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Syria Holds Lebanon Shiite Cleric as suspected Israeli Spy | ASHARQ AL-AWSAT English Archive 2005 -2017
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BEIRUT (AFP) – A Lebanese Shiite cleric known as a critic of Syrian-backed Hezbollah has been arrested in Syria on suspicion of spying for Israel, a high-ranking Lebanese security official said on Thursday.

“Sheikh Hassan Msheymish was arrested in July in Syria based on data Lebanese police intelligence had sent to Syrian authorities indicating that he was implicated in collaborating with Israel,” the official told AFP.

Msheymish was still being interrogated by Syrian authorities as preliminary information gathered by Lebanese intelligence indicated he may have spied on targets in Syria, the official said.

The cleric’s son, Ali Msheymish, told AFP there was no proof to the allegations against his father.

“These are unfounded accusations. How come we still know nothing of the results of the investigation two months after his arrest?” he asked, while confirming the Shiite cleric was a vocal critic of the Shiite militant group Hezbollah.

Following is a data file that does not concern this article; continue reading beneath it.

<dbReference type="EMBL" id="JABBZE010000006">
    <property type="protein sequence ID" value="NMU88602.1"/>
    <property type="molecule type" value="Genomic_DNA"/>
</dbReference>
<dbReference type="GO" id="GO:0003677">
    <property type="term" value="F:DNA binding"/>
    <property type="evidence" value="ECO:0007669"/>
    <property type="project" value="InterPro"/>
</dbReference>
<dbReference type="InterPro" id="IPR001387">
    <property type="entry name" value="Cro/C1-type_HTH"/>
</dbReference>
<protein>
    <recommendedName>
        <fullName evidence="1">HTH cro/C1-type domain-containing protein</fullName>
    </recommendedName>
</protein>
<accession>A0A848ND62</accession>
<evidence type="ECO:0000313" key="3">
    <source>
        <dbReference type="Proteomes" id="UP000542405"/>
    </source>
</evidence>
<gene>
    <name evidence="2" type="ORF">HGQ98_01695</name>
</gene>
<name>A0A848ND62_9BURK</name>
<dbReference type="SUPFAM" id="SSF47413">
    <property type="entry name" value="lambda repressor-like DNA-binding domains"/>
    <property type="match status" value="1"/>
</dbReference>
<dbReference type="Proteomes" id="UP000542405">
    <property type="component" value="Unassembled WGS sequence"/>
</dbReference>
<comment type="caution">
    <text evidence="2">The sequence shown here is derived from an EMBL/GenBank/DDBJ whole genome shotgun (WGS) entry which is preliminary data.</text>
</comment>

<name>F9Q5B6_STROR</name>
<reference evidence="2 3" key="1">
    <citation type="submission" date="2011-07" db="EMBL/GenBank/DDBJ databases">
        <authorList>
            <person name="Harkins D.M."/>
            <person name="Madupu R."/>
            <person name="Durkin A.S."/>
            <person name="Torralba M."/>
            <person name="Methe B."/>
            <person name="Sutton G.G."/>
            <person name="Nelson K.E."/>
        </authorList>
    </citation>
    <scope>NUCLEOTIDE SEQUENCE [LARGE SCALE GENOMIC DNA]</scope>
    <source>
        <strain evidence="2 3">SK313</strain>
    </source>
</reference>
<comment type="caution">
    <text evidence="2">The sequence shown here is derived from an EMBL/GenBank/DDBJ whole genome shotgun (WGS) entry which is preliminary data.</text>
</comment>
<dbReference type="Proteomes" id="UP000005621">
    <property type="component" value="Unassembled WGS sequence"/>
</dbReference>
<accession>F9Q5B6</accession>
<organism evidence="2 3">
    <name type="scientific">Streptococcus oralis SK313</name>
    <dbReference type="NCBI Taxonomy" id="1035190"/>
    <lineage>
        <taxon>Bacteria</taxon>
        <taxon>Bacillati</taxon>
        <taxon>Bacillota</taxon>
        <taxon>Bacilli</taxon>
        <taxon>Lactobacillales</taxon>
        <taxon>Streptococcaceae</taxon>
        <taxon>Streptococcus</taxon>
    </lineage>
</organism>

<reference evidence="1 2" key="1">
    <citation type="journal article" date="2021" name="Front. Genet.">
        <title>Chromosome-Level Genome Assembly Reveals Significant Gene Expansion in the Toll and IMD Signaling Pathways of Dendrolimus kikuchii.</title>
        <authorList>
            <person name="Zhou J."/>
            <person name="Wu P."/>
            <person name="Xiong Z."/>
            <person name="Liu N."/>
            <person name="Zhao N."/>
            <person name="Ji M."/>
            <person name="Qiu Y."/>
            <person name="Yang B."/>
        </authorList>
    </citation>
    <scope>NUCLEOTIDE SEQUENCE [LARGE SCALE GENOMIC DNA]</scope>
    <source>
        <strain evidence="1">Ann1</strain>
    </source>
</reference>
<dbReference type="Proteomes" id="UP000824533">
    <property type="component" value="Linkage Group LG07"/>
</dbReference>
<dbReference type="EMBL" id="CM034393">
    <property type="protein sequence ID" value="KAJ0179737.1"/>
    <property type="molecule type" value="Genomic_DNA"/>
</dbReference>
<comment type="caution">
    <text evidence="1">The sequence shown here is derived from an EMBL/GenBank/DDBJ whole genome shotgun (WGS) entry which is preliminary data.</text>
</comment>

“His continued arrest is with the approval of political parties, especially Hezbollah,” he said.

The sheikh’s family told AFP in July that Msheymish had been detained while on his way for a pilgrimage to the Muslim holy city of Mecca in western Saudi Arabia.

A judicial source, meanwhile, said two Lebanese nationals and two Palestinians have been charged in military court with collaboration with Israel, including a telecom ministry official, Toni Boutros.

The other Lebanese, Joseph Kassis, is on the run, he said.

More than 100 people have been arrested in Lebanon on suspicion of espionage since April 2009, including several telecom employees, members of the security forces and active members of the military.

Many of the suspects are accused of having helped Israel identify targets during its devastating 2006 war with Hezbollah.

Five of those tried have been sentenced to death for spying for the Israeli intelligence agency Mossad.

Lebanon and Israel remain technically in a state of war, and convicted spies face life in prison with hard labour or the death penalty if found guilty of contributing to Lebanese loss of life.